ROUND ROCK, Texas (KXAN) — Walking with a handfull of fellow bus drivers, Addie Allen steps out into the daylight from the Round Rock ISD Transportation East Facility.
Hundreds of buses sit glistening in the sun, an uncomfortable and sticky work environment up until a few years ago.
“They all have AC now,” Allen explains.
Straight ahead is the driveway she’ll soon exit.
The drivers’ afternoon break is coming to an end and before school lets out they’ll need to inspect their buses, a routine they do several times each day to help ensure the physical safety of the 15,000 students they transport.
However, this year there is a new safety focus that’s caught the drivers’ attention — keeping the students mentally healthy.
“It’s so important, what we do,” Allen said. “A lot of people look at it and, ‘They’re just bus drivers.’ No, that’s not what it is.”
Last year her role and responsibilities significantly expanded. In August 2018, Allen joined 300 other bus drivers and monitors trained in suicide prevention for the first time.
The training drew attention to behaviors Allen already knew about and asked her to tap into a skill set she already had: being observant.
In her 24 years of driving to campuses, homes, sporting events and back to the bus barn for the district, Allen has made a point of getting to know her riders on a personal level.
“How they are, what they do, their likes, their dislikes, their looks, their ways of doing things,” she said. “I mean you’ve just got to keep it in your mind going 24/7 when you’re driving.”
Allen said the training allowed her to take that detailed knowledge a step further. Not long after school started, the lessons learned played out on the seats of her bus. When Allen noticed a student’s unusual appearance and behavior one day, she reported it to a supervisor.
“She came out, and it was just totally opposite,” Allen said. “Me and my monitor, I looked up at her, she looked up at me, and we kind of just shook.”
Medics met the bus to help the student when it arrived on campus.
Just weeks before the start of the 2018-19 school year, Allen sat inside a training room along with 35 other eager bus drivers. At the front stood the district’s Future Readiness Coordinator Amy Grosso. This was one of eight similarly sized groups she’d be meeting with that day.
“I don’t know if I’ve ever trained a group so excited for information,” Grosso said.
With her background in mental health counseling, Grosso is the go-to person for this type of training.
She’d worked with plenty of students, teachers, and parents before but never bus drivers.
In this case, Grosso used a presentation developed by the American Foundation for Suicide Prevention that, among other things, taught the bus drivers to look out for warning signs.
In Texas alone, 252 young people 10 to 19 years old ended their own lives in 2016, according to the Centers for Disease Control and Prevention. That number has been steadily rising since at least 2006 when the state saw 99 fewer suicides in that same age range.
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That includes students who talk about having no reason to live, or feeling trapped, have changes in their behavior including poor sleep, acting recklessly, withdrawing from activities and loved ones, and mood changes like depression, anxiety and irritability.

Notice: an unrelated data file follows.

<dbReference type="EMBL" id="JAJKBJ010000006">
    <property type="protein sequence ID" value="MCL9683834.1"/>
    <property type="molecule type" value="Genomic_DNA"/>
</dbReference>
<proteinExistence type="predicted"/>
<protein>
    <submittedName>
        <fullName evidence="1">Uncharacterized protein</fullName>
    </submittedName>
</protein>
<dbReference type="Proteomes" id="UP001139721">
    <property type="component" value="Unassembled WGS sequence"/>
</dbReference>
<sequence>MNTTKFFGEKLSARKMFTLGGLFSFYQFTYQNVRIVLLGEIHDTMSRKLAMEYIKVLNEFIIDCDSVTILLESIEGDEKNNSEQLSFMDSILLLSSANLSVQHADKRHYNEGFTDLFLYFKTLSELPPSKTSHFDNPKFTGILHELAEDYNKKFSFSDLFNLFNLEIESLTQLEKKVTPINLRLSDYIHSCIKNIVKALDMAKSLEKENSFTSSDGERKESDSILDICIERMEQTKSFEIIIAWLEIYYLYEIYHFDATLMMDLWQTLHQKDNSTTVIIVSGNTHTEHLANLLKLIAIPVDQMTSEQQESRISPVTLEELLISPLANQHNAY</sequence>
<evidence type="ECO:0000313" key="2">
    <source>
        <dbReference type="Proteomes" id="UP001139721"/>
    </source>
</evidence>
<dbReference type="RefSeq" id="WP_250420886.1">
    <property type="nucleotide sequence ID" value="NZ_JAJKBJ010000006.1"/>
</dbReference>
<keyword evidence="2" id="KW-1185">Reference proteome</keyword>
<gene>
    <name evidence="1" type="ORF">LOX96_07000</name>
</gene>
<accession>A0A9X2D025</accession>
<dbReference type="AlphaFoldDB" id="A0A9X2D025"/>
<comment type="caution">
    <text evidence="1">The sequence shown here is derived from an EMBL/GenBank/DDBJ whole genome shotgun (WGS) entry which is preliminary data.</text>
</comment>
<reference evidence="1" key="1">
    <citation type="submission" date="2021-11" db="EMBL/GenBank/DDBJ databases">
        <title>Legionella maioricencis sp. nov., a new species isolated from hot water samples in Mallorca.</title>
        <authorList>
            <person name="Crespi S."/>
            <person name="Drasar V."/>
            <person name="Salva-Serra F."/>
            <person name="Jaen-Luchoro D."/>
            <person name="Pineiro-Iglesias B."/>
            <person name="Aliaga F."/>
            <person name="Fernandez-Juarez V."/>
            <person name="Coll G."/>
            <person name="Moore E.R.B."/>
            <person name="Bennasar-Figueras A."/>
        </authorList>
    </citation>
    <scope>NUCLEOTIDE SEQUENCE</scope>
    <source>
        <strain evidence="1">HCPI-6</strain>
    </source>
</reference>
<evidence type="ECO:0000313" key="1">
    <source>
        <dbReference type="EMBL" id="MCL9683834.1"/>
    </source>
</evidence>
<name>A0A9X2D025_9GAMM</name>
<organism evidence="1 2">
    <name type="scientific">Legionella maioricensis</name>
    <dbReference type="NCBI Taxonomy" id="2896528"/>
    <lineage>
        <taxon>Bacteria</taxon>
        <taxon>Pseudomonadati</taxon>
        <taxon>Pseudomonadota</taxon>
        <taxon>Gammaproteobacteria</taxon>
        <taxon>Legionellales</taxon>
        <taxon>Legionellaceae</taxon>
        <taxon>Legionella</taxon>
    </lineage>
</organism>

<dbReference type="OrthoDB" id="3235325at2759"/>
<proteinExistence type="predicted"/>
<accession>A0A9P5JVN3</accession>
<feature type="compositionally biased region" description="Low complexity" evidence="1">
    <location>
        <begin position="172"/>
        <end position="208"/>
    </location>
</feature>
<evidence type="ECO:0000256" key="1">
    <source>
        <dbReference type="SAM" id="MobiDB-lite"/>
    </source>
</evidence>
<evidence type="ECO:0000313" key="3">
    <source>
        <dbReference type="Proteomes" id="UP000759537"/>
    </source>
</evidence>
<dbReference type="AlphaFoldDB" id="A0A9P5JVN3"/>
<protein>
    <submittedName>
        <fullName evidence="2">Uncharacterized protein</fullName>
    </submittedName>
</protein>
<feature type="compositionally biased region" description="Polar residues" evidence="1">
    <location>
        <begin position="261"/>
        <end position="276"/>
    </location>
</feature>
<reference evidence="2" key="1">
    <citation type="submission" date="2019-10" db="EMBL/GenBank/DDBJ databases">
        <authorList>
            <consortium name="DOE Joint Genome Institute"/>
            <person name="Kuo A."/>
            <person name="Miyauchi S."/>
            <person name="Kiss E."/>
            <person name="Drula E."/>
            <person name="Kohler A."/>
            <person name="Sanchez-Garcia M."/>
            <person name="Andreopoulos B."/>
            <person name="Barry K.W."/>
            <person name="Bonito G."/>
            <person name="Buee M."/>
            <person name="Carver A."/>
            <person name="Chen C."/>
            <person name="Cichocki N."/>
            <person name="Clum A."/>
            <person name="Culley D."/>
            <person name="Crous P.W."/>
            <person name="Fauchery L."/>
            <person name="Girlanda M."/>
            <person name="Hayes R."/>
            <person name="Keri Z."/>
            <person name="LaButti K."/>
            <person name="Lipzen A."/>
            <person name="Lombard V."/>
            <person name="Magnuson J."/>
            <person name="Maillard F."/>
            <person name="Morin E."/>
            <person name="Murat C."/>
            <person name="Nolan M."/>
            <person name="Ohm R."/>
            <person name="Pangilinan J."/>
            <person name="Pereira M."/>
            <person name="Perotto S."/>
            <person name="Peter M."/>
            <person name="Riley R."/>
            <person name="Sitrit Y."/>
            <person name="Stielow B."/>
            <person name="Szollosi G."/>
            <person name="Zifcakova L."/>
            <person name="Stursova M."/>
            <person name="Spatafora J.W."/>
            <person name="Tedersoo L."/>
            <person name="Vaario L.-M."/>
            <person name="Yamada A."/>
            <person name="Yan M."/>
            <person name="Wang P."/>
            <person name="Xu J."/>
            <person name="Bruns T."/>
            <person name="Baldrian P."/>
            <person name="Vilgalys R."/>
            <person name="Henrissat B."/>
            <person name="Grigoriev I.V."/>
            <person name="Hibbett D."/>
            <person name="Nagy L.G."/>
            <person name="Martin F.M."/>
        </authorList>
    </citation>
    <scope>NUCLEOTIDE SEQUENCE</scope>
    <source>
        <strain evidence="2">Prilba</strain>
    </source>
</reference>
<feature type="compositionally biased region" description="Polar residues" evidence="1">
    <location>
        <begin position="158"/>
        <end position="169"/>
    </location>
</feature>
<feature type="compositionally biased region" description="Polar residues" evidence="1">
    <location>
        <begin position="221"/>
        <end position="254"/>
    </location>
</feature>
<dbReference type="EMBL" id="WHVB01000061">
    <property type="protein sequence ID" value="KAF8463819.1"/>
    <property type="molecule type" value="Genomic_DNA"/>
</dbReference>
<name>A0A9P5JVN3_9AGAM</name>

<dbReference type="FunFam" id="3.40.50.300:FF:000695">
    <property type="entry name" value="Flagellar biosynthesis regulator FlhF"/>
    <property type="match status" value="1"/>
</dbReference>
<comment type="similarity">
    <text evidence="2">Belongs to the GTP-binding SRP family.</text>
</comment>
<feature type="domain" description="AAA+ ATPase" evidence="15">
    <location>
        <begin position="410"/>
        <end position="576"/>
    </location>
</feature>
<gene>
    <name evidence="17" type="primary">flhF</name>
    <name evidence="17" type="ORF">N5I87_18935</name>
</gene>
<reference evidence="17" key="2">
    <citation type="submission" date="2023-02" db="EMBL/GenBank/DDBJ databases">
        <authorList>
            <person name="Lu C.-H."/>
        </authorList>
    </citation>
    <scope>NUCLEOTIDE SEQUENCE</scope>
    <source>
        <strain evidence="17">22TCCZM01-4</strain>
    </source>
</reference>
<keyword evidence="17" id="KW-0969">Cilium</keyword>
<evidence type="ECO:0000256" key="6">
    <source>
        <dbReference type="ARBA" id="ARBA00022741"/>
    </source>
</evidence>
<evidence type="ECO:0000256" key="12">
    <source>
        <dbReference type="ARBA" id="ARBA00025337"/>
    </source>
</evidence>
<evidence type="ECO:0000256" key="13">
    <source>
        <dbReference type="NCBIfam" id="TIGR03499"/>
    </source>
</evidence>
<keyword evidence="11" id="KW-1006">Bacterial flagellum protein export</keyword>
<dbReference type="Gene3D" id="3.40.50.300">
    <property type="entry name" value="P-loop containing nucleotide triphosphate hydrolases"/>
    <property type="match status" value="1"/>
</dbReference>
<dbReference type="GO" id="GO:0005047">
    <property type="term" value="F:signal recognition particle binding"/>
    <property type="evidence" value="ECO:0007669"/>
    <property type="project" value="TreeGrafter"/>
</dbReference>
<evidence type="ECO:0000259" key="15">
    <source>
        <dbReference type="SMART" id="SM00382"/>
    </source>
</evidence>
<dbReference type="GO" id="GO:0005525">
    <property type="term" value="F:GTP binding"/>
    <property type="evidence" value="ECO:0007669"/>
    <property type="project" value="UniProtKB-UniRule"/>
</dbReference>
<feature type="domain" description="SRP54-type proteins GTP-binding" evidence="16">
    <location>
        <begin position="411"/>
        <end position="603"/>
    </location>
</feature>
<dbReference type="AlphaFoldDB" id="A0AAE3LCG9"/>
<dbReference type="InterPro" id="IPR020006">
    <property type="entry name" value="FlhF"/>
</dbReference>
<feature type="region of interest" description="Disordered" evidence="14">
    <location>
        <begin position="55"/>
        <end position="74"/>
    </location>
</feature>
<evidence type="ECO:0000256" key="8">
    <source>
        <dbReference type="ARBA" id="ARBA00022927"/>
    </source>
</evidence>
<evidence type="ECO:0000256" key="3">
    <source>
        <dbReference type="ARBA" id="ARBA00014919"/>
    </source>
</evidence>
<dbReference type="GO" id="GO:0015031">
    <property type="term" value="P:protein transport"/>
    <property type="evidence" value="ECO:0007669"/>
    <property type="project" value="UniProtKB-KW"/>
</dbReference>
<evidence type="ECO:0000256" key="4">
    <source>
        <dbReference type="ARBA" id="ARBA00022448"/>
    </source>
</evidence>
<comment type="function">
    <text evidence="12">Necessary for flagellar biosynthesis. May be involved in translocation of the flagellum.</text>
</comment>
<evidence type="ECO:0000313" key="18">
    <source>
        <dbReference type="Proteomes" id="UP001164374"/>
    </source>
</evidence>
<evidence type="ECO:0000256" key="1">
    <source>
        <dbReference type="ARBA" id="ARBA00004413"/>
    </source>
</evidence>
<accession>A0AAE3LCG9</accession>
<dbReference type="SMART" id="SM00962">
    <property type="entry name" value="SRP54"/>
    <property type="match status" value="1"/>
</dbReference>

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“They realize they see these signs all the time, they could remember students, but they feel like they know what to do now,” Grosso said.
Each session took just 45 minutes, but drivers said it left a lasting impression.
Round Rock ISD Interim Transportation Director Tina Fausett talks about her drivers the way you’d expect a mother to brag about her child, full of pride.
“Our drivers are really good about coming in and saying ‘We’ve got an issue on a bus, we’ve got a child,’ and that’s just because they care,” Fausett said.
Armed with a Texas twang and heels on her feet, Fausett confidently navigated the hazards of the transportation facility while explaining how the district wanted to get outside its comfort zone during summer training.
“We thought, ‘Well, let’s do something different. Let’s not do the same thing over and over.” And so we decided we would go with the suicide training,” she said.
As far as she knows, Round Rock is the first and only district in Central Texas to train its drivers, a trend she hopes catches on in the surrounding areas.
The district doesn’t track tips specifically from bus drivers, so it doesn’t know how often they intervened. However, Allen is confident it’s working.
“I might have not noticed it the way I did if something didn’t stick from that class that says ‘Something is different here, maybe something is going on.’” she said.
If you or someone you know is experiencing emotional distress or suicidal crisis, the National Suicide Prevention Lifeline is a free, 24/7 confidential service you can call at 800-273-8255. There is also a free text-message service that offers 24/7 support for those in crisis and can be reached by texting 741-741. If it’s an emergency, please dial 911. Find resources on the Save Our Students Support and Outreach page.